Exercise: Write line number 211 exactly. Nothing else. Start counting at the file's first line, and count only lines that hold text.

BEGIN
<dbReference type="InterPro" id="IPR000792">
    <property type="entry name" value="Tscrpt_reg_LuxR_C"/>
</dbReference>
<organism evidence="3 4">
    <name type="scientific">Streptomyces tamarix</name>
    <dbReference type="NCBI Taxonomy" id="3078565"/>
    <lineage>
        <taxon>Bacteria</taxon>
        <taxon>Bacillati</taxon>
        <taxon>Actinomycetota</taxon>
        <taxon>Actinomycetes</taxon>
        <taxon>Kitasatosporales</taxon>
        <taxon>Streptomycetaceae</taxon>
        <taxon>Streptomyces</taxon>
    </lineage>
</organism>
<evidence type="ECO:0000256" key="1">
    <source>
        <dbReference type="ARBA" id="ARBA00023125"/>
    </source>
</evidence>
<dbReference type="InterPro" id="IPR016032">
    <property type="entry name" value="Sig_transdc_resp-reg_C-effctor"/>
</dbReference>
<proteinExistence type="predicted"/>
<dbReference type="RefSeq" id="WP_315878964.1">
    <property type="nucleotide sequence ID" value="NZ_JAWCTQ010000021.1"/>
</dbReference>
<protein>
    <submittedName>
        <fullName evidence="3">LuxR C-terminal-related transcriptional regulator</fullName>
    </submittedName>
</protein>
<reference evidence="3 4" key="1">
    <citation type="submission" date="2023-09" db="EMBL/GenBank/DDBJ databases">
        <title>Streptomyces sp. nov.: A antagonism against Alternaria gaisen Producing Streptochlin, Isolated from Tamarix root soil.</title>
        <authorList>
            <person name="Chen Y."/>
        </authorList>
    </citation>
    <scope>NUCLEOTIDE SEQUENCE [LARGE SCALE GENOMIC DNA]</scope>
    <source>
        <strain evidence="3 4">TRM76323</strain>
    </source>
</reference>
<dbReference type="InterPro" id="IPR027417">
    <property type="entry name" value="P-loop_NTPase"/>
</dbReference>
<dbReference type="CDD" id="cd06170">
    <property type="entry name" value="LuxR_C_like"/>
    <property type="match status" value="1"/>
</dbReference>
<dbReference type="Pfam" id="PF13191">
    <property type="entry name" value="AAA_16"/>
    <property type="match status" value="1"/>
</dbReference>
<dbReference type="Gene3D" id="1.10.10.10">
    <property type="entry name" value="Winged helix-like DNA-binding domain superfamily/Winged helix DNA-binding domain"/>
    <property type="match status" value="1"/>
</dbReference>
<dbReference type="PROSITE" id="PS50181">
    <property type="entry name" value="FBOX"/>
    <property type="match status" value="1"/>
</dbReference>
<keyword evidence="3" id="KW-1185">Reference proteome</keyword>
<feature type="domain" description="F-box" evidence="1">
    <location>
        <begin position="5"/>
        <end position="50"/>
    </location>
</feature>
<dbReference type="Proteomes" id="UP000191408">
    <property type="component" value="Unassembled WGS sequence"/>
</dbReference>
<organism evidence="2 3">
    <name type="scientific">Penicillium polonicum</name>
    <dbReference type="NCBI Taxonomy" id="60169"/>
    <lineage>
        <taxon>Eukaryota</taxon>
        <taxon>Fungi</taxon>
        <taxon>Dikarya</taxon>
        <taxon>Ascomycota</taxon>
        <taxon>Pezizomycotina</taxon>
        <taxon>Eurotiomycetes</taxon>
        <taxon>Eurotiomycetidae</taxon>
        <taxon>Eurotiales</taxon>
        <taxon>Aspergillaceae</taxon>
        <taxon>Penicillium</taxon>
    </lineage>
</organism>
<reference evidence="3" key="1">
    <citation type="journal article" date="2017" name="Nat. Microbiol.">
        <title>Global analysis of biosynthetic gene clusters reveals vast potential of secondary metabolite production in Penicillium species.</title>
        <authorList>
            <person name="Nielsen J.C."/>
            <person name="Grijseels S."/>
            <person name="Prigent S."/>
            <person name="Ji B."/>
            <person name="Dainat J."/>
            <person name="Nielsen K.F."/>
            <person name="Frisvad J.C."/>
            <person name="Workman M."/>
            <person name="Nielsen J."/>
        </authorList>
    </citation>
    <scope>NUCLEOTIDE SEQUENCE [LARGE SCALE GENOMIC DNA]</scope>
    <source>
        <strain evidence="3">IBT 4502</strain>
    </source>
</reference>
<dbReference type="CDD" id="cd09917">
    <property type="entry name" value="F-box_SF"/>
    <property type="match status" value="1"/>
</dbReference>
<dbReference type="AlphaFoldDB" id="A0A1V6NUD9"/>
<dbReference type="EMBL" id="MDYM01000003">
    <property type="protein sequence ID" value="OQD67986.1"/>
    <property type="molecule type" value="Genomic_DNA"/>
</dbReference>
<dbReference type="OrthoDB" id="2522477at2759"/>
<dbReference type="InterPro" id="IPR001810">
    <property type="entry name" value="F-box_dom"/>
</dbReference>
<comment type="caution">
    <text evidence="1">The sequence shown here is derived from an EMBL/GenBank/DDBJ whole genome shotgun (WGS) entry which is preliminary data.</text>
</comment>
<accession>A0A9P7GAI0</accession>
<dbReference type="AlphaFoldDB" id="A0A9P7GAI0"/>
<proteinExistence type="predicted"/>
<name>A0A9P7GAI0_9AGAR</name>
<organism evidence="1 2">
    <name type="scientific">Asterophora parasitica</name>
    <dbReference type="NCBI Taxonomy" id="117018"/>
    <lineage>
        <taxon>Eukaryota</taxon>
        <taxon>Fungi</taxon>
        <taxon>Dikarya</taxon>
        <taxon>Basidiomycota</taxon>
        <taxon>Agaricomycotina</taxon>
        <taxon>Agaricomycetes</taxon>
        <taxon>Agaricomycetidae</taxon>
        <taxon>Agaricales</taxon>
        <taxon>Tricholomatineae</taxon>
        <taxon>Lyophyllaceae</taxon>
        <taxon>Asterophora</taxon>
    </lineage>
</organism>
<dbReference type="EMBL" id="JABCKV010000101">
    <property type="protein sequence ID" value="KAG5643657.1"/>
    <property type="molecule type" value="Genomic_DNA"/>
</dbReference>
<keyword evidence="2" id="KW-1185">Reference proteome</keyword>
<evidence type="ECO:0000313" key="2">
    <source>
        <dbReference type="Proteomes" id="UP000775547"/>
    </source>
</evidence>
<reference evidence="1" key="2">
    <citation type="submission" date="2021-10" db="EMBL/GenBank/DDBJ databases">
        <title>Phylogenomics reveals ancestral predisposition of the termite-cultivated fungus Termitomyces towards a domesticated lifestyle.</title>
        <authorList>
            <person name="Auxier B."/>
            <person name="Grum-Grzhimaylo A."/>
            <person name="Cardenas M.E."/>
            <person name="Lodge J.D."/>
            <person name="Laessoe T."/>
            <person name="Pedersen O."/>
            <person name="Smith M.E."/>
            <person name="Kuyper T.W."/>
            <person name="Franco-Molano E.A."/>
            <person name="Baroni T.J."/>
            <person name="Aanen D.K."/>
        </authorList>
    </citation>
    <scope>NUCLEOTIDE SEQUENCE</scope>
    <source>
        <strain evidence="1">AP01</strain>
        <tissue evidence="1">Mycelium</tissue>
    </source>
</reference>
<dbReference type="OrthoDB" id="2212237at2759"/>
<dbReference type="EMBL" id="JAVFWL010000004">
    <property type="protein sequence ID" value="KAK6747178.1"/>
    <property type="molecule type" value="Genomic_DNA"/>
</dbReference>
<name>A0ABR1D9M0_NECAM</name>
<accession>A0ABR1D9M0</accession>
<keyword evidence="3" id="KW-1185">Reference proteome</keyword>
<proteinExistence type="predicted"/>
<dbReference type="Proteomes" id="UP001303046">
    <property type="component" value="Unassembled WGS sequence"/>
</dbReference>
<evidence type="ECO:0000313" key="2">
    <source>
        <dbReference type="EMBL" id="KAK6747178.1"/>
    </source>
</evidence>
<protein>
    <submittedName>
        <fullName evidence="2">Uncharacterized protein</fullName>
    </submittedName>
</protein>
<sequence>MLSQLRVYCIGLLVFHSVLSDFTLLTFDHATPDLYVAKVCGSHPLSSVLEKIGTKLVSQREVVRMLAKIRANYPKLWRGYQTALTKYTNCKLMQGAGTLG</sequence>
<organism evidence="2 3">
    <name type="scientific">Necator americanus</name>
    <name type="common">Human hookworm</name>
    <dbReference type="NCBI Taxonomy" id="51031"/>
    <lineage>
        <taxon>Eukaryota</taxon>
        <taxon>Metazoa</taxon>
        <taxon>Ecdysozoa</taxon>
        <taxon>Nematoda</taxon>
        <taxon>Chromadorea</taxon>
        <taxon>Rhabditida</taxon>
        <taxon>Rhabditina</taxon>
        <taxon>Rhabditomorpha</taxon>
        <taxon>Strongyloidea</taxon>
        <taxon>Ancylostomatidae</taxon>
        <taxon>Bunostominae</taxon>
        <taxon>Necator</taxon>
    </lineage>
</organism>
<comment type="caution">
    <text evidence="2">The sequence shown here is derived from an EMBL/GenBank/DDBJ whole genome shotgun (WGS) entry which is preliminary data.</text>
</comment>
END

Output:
        <taxon>Ecdysozoa</taxon>